The heart has four chambers: Two artria (auricles) and two ventricles. The left and right sides of the heart are separated by a muscle wall (septum) so that oxygenated and deoxygenated blood does not mix.
Deoxygenated blood from the rest of the body enters the heart through the vena cava . Blood enters the right atrium, then through tricuspid valve into right ventricle. Then via semi-lunar valve to the pulmonary artery to the lungs. Oxygenated blood from the lungs enters the heart through pulmonary vein.
It enters the left atrium of the heart, then through bicuspid valve into left ventricle. Then via semi-lunar valves to aorta which takes oxygenated blood round the body. A branch of the aorta called coronary artery supplies blood to the heart muscle. The coronary vein carries blood from the heart muscle to the pulmonary artery which then takes it to the lungs for oxygenation.
Pumping Mechanism of the heart
The heart undergoes contraction (systole) and relaxation ( diastole). Systole. When the ventricular muscles contract, the cuspid valves (tricuspid and bicuspid) close preventing backflow of blood into auricles. The volume of the ventricles decreases while pressure increases.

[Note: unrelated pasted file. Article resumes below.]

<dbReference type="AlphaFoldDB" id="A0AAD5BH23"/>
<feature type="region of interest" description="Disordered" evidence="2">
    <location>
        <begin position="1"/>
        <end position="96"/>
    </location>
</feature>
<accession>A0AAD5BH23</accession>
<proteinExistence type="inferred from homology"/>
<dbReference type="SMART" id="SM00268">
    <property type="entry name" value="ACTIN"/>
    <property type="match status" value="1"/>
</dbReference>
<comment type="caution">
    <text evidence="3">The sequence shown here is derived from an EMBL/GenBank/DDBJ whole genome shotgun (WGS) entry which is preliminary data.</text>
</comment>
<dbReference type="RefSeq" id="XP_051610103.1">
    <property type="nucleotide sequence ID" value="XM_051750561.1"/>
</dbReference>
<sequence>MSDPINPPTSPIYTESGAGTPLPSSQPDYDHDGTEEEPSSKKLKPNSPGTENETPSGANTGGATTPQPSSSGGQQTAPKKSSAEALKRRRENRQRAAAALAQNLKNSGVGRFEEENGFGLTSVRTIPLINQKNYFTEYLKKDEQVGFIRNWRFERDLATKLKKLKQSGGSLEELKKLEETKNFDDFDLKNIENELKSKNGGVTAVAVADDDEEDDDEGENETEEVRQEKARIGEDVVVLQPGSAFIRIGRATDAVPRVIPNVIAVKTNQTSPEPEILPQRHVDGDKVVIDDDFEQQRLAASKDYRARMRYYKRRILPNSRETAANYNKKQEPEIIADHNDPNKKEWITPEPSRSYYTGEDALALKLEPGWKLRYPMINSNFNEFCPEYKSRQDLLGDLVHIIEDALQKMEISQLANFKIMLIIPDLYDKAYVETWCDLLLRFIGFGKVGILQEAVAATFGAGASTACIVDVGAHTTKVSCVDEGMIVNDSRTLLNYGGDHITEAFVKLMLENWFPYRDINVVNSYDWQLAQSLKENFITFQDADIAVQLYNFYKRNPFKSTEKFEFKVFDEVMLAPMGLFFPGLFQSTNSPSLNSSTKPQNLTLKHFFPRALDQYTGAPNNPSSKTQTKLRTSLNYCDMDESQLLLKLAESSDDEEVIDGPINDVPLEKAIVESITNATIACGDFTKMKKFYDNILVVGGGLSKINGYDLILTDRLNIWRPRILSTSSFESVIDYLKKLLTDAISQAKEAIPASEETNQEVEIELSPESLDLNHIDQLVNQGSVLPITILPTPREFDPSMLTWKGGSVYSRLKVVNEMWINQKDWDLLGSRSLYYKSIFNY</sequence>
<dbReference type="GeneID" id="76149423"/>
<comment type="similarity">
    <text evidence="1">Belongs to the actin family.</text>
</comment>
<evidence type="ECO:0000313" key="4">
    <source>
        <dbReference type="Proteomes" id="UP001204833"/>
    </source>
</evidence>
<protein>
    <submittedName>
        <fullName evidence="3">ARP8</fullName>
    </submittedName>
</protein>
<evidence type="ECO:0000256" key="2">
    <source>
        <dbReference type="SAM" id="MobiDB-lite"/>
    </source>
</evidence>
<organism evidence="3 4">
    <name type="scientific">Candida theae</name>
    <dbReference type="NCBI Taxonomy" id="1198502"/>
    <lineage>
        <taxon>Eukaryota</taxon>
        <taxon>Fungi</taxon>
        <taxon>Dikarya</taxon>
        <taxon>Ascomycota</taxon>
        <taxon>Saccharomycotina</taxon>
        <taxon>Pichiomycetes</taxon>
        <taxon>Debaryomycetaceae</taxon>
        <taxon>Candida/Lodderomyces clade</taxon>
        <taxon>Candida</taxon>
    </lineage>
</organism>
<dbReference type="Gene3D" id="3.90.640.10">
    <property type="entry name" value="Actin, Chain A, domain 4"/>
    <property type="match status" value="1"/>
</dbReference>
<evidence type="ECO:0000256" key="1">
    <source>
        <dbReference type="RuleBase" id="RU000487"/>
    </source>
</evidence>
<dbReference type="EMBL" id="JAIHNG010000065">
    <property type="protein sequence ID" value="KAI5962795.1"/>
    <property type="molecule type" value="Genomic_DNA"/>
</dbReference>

This forces blood out of the heart to the lungs through semi-lunar valves and pulmonary artery,and to the body tissues via semi-lunar valve and aorta respectively. At the same time the atria are filled with blood. The left ventricle has thicker muscles than the right ventricle, and pumps blood for a longer distance to the tissues.
When ventricular muscles relax, the volume of each ventricle increases while pressure decreases. Contractions of atria force the bicuspid and tricuspid valves to open allowing deoxygenated blood from right atrium into right ventricle which oxygenated blood flows from left atrium into the left ventricle.
Semi-lunar valves close preventing the backflow of blood into ventricles. The slight contractions of atria force the , blood flow into ventricles. The Heartbeat The heart is capable of contracting and relaxing rhythmically without fatigue due to its special muscles called cardiac muscles.
The rhythmic contraction of the heart arises from within the heart muscles without nervous stimulation. The contraction is said to be myogenic. The heartbeat is initiated by the pacemaker or sino-artrio-node (SAN) which is located in the right atrium. The wave of excitation spreads over the walls of atria.
It is picked by the artrio-ventricular node which is located at the junction: Of the atria and ventricles, from where the purkinje tissue spreads the wave to the walls of the ventricles. The heart contracts and relaxes rhythmically at an average rate of 72 times per minute. The rate of the heartbeat is increased by the sympathetic nerve, while it is slowed down by the vagus nerve. Heartbeat is also affected by hormones e.g. adrenaline raises the heartbeat.